[in his jail cell]
Well, here's the man who killed Pretty Boy Floyd. Damn good thing he was pretty, 'cause he sure wasn't Whiz Kid Floyd. Tell me something, Mr. Purvis. That fellow, the one who got killed at the Sherone Apartments - the newspaper said you found him alive. It's the eyes, ain't it? They look at you right before they go. And then they just drift away into nothing. That'll keep you up nights.
And what keeps you up nights, Mr. Dillinger?
Coffee. You act like a confident man, Mr. ...
[...] See more »
The title of the movie is not shown until the end credits. See more »
The year is 1933, it's the Great Depression. A time for the desperate to do the unthinkable. Crime was on the rise and people were suffering. For John Dillinger (Johnny Depp) it was a time of infinite possibilities and opportunities. To combat the sharp incline in rampant criminal activity, J. Edgar Hoover (Billy Crudup) forms the FBI, led by Melvin Purvis (Christian Bale). Together they target Dillinger as public enemy number one. Relying on new methods of intelligence gathering (such as tracking the purchase location of a coat or recording phone conversations), the firepower of trained gunmen, and his own relentless nature, Purvis gets closer and closer to Dillinger and company.
"I like baseball, movies, good clothes, fast cars... and you. What else do you need to know?" - John Dillinger. Johnny Depp IS John Dillinger. He's perfect for the role. The cool, confident and almost cocky nature of the character is really portrayed on screen (such as bragging to reporters about his bank jobs and teasing Purvis and agents who are after him). It's a look of how a man lived and succeeded in a hard time. Dillinger was a man that lived in the moment as only a man in the depression could. From the worlds on John Dillinger, "I'm to busy having fun today to even think about tomorrow." Who knows what tomorrow might bring? Bale also succeeds in his role and is a solid counterpart against Depp. It works well having two top, well known actors opposing each other on screen.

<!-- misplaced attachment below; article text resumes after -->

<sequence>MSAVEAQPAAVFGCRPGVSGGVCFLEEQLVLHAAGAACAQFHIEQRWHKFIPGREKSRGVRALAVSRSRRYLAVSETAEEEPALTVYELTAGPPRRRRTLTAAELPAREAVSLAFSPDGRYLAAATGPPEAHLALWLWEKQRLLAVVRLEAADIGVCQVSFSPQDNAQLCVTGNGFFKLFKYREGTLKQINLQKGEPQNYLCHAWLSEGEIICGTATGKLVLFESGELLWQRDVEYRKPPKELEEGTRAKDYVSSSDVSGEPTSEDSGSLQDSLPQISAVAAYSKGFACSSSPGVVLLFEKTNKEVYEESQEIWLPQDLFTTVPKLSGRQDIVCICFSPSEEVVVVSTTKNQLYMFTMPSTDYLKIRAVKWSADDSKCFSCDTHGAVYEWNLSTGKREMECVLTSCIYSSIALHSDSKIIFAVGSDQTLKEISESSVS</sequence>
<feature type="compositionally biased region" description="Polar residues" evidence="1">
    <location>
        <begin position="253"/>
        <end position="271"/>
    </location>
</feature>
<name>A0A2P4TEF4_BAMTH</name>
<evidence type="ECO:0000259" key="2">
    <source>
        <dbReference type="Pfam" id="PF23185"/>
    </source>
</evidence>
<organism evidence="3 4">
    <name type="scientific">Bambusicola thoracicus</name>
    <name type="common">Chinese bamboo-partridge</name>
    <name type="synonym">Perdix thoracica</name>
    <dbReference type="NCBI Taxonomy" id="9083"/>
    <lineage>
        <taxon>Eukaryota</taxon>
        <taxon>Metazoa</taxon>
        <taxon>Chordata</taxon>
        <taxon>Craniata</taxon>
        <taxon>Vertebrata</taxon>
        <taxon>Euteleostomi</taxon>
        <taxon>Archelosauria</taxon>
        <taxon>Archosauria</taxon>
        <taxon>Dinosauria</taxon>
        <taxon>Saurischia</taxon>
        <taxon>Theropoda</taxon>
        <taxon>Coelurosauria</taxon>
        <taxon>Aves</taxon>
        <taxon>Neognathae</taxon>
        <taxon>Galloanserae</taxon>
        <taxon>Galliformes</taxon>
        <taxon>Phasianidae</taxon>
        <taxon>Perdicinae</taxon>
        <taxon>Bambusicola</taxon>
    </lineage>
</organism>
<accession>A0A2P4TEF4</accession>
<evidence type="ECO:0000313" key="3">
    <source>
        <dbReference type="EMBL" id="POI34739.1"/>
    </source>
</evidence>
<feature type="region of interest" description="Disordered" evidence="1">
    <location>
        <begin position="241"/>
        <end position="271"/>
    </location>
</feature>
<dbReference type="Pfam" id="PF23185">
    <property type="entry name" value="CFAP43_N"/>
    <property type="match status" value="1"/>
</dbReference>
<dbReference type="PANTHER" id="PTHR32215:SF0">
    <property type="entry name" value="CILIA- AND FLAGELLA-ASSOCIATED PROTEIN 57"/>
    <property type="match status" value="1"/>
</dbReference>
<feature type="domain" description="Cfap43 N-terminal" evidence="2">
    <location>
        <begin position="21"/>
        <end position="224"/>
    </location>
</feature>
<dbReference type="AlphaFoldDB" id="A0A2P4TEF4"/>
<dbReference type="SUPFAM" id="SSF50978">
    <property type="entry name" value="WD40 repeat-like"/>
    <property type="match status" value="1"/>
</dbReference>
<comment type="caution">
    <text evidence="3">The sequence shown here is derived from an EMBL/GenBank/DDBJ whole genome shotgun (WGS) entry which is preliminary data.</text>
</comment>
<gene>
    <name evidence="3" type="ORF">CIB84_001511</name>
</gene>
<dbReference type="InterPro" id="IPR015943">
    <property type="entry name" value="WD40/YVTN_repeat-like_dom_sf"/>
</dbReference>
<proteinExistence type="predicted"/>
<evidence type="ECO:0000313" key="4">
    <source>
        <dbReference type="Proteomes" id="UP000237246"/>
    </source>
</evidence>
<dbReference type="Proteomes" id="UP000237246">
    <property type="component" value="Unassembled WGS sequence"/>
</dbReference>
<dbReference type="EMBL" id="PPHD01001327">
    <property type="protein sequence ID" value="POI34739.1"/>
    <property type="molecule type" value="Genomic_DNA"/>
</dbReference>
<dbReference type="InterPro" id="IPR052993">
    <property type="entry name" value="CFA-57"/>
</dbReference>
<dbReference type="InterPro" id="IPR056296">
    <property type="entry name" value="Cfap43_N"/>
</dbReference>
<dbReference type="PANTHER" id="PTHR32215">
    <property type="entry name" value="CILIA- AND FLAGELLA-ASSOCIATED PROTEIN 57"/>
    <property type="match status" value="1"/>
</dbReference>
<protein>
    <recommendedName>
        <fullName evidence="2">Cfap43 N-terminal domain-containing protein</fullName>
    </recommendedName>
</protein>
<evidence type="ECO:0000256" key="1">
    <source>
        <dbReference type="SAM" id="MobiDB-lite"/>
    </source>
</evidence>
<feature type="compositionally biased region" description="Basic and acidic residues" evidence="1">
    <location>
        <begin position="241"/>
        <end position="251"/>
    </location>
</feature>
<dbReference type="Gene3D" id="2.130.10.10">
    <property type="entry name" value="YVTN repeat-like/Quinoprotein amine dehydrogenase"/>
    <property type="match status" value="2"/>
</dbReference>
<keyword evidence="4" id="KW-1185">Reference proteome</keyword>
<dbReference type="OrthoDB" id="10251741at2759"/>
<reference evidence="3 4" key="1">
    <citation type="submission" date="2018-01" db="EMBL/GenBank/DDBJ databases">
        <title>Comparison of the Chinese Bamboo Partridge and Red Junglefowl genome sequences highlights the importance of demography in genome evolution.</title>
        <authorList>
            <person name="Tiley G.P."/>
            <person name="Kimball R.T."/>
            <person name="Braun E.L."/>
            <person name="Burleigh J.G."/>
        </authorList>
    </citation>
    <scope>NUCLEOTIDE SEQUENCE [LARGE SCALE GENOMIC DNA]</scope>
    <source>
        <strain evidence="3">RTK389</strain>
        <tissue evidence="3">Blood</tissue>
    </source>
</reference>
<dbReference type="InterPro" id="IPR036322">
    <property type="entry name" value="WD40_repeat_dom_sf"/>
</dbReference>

The film is directed by Michael Mann who brought us such films as Heat, The Insider, and Collateral and he adds another good film to his resume with this one. The action sequences, bank heists, and shootouts in this film are probably the biggest highlights. After all, this is from the same guy who gave us one of the most famous and arguably the best shootout of all time in Heat. The sequences are cool, slick, and gritty. Excellence at it's best. (I have to throw in a note of praise for the superb shootout at the Little Bohemia lodge, which was an extremely impressive scene)